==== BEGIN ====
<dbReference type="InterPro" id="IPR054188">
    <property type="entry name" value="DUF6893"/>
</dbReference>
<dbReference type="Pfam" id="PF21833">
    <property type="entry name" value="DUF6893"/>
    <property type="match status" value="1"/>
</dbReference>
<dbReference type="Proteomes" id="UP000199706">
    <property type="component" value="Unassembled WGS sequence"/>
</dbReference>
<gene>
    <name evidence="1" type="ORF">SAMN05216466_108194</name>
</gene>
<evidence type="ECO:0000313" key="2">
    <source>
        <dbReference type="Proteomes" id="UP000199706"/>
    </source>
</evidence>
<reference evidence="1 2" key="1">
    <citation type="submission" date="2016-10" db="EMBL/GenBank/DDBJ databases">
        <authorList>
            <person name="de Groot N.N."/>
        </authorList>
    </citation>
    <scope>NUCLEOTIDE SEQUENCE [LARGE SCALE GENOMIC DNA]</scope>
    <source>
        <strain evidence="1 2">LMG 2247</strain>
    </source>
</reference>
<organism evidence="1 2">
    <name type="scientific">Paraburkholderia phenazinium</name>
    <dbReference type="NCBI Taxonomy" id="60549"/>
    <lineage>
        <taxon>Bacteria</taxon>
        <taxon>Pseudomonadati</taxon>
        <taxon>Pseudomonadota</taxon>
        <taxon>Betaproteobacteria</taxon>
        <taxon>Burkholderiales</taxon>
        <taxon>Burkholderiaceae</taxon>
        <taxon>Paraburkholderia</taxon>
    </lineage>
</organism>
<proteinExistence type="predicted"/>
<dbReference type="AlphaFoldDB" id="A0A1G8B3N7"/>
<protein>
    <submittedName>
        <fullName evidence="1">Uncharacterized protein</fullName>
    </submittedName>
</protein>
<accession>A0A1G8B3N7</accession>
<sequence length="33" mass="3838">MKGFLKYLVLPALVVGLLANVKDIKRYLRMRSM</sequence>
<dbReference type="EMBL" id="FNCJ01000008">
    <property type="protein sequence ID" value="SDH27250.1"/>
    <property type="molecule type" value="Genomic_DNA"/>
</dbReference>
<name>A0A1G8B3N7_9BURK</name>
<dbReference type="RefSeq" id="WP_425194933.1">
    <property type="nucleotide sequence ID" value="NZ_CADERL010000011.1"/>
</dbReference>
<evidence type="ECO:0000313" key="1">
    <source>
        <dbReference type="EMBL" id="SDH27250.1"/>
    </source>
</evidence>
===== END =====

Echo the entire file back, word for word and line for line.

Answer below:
<dbReference type="InterPro" id="IPR054188">
    <property type="entry name" value="DUF6893"/>
</dbReference>
<dbReference type="Pfam" id="PF21833">
    <property type="entry name" value="DUF6893"/>
    <property type="match status" value="1"/>
</dbReference>
<dbReference type="Proteomes" id="UP000199706">
    <property type="component" value="Unassembled WGS sequence"/>
</dbReference>
<gene>
    <name evidence="1" type="ORF">SAMN05216466_108194</name>
</gene>
<evidence type="ECO:0000313" key="2">
    <source>
        <dbReference type="Proteomes" id="UP000199706"/>
    </source>
</evidence>
<reference evidence="1 2" key="1">
    <citation type="submission" date="2016-10" db="EMBL/GenBank/DDBJ databases">
        <authorList>
            <person name="de Groot N.N."/>
        </authorList>
    </citation>
    <scope>NUCLEOTIDE SEQUENCE [LARGE SCALE GENOMIC DNA]</scope>
    <source>
        <strain evidence="1 2">LMG 2247</strain>
    </source>
</reference>
<organism evidence="1 2">
    <name type="scientific">Paraburkholderia phenazinium</name>
    <dbReference type="NCBI Taxonomy" id="60549"/>
    <lineage>
        <taxon>Bacteria</taxon>
        <taxon>Pseudomonadati</taxon>
        <taxon>Pseudomonadota</taxon>
        <taxon>Betaproteobacteria</taxon>
        <taxon>Burkholderiales</taxon>
        <taxon>Burkholderiaceae</taxon>
        <taxon>Paraburkholderia</taxon>
    </lineage>
</organism>
<proteinExistence type="predicted"/>
<dbReference type="AlphaFoldDB" id="A0A1G8B3N7"/>
<protein>
    <submittedName>
        <fullName evidence="1">Uncharacterized protein</fullName>
    </submittedName>
</protein>
<accession>A0A1G8B3N7</accession>
<sequence length="33" mass="3838">MKGFLKYLVLPALVVGLLANVKDIKRYLRMRSM</sequence>
<dbReference type="EMBL" id="FNCJ01000008">
    <property type="protein sequence ID" value="SDH27250.1"/>
    <property type="molecule type" value="Genomic_DNA"/>
</dbReference>
<name>A0A1G8B3N7_9BURK</name>
<dbReference type="RefSeq" id="WP_425194933.1">
    <property type="nucleotide sequence ID" value="NZ_CADERL010000011.1"/>
</dbReference>
<evidence type="ECO:0000313" key="1">
    <source>
        <dbReference type="EMBL" id="SDH27250.1"/>
    </source>
</evidence>